How to improve the community workflow
Organizations that define their goals early on and then communicate those goals help moderators know what to look for. It helps assessment happen throughout the entire idea lifecycle (even during the submission process).
Moderators do most of the heavy lifting in your community: monitoring for appropriate content, maintaining responsiveness, evaluating ideas for feasibility and applicability, and stewarding them through the lifecycle. Rewarding good moderation will create better moderators and therefore a better ideation process.
Recruit Subject Matter Experts
A curated conversation depends on quality dialogue. The more those in your community know about the ideas being addressed, the more thoughtful their responses will be. Identify thought leaders with an organization to help drive the conversation and assess ideas.
Setting required vote and comment thresholds help flag promising ideas early on. Define community thresholds and route ideas to reviewers even earlier.
You can’t (and probably shouldn’t) deliver on all ideas, but organizations should respond to every idea. And, perhaps more importantly, when ideas are moved forward, selected, and implemented, these changes should be communicated to the author of the idea and the community.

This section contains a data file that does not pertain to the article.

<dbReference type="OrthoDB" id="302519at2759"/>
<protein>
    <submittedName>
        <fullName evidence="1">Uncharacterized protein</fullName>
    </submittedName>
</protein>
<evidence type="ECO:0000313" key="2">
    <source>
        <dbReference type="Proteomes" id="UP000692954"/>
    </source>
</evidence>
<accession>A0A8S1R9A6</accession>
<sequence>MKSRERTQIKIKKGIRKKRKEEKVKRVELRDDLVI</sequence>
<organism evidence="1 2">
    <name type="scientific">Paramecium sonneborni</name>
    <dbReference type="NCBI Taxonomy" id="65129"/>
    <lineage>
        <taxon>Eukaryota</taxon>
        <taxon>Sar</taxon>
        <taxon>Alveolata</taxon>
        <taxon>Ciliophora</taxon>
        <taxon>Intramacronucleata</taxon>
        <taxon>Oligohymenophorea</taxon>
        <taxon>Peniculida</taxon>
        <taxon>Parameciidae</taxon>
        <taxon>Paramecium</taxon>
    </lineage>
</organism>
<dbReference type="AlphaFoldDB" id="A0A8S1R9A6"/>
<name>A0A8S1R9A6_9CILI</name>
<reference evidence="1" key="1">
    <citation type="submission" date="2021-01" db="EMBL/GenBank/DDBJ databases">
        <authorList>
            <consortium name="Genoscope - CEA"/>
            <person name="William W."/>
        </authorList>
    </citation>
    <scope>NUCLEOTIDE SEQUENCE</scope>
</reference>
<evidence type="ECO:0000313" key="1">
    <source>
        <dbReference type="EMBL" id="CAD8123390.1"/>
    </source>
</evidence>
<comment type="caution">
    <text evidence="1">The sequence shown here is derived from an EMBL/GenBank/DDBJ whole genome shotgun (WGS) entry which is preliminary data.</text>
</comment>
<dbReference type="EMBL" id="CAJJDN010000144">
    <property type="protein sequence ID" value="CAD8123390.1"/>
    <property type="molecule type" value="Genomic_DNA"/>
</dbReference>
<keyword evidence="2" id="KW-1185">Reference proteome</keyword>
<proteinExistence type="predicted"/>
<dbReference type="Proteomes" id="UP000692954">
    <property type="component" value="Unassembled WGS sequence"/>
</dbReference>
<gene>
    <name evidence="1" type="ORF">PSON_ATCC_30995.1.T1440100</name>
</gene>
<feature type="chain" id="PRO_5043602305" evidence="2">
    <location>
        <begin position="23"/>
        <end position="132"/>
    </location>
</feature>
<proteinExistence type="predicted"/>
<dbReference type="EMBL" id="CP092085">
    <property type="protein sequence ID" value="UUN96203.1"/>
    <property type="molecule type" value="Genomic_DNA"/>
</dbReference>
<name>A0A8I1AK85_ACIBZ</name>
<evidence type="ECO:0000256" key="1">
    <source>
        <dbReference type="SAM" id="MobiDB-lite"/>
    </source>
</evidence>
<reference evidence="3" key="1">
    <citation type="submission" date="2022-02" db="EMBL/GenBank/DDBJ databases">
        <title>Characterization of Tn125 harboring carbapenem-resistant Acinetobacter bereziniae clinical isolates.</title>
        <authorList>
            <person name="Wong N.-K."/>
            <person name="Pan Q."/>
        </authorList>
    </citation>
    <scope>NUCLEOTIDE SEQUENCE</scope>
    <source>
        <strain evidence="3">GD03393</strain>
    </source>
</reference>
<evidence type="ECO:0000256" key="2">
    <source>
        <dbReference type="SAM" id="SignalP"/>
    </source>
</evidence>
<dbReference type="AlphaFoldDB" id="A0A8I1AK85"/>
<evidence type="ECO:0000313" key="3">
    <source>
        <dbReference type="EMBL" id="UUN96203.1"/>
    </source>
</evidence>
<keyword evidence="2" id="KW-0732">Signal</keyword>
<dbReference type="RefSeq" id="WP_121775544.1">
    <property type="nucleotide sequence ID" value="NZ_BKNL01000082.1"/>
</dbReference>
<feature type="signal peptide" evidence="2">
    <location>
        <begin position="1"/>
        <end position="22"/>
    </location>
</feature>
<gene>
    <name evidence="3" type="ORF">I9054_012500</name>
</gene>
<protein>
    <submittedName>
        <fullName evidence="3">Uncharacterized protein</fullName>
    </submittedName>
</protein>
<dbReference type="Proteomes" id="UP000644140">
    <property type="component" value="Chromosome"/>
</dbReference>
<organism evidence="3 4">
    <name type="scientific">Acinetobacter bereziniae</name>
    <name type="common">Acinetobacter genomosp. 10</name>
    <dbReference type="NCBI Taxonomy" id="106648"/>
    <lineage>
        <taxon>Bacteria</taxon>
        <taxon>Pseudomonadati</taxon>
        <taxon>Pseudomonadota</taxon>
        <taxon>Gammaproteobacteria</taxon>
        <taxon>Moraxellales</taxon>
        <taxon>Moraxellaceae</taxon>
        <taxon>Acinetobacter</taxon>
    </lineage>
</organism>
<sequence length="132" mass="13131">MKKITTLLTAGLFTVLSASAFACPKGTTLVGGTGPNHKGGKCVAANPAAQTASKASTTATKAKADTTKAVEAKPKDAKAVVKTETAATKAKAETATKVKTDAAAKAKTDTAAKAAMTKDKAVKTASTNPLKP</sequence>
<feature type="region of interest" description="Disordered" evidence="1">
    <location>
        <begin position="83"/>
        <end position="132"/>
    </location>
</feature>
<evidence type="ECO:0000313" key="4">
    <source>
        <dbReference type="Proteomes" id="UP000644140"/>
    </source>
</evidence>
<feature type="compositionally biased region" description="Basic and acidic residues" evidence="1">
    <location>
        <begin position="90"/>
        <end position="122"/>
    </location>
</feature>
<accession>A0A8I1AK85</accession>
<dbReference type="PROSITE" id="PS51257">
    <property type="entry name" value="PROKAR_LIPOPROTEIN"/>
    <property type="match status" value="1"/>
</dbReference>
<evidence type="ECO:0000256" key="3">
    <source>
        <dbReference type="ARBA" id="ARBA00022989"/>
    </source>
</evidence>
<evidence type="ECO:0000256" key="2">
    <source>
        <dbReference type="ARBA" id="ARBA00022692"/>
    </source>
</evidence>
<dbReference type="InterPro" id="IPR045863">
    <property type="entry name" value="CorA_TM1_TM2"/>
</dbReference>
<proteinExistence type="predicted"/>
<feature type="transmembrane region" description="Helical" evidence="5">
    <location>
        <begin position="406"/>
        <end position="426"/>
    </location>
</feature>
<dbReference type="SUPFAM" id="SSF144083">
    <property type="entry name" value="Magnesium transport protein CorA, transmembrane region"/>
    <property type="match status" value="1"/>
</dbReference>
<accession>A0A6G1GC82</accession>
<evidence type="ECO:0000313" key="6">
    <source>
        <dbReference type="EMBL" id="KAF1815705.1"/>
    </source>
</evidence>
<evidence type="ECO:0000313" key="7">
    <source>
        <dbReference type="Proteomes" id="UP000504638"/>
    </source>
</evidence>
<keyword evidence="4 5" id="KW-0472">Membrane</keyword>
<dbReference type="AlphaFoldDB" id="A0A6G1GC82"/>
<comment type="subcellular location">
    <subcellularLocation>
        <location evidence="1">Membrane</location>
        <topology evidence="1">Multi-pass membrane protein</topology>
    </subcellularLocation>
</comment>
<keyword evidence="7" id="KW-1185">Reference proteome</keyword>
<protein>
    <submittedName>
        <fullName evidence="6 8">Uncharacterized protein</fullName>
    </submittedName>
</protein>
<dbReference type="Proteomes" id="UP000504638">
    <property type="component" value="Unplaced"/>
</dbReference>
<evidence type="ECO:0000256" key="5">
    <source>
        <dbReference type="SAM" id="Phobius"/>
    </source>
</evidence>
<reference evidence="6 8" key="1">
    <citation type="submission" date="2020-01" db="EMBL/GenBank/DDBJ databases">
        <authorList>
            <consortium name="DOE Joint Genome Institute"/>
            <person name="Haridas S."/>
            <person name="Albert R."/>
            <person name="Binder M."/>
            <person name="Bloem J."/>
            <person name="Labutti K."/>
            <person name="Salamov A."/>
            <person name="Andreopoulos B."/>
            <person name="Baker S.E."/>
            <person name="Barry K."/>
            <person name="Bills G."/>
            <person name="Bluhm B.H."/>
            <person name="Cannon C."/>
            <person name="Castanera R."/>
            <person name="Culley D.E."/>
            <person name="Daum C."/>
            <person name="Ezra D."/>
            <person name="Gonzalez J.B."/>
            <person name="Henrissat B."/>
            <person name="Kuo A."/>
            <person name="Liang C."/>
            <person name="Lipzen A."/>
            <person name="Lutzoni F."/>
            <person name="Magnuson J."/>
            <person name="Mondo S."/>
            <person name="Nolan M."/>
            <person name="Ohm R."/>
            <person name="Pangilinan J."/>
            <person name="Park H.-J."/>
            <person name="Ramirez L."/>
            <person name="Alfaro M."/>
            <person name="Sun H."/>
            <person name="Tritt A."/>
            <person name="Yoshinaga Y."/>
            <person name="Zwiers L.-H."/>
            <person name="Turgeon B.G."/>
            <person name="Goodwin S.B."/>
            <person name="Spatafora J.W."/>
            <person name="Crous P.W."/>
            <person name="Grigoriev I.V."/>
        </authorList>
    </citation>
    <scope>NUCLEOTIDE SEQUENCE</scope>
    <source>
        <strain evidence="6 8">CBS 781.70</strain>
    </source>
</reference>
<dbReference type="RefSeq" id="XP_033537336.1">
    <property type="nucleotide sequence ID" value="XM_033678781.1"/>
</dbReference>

Bring it Offline
When possible, engaging moderators in an offline context will help articulate and move those lightning rod ideas that are most exciting into the next phase of development. It also makes the moderators feel more integrated into the ideation process.
As a best practice, one of IdeaScale’s clients requires all moderators to enter the community to comment, update idea statuses, and respond to questions at least every two weeks. And even when there’s been no movement on an idea, it is important to update the author and its followers on where it’s at and what they can expect.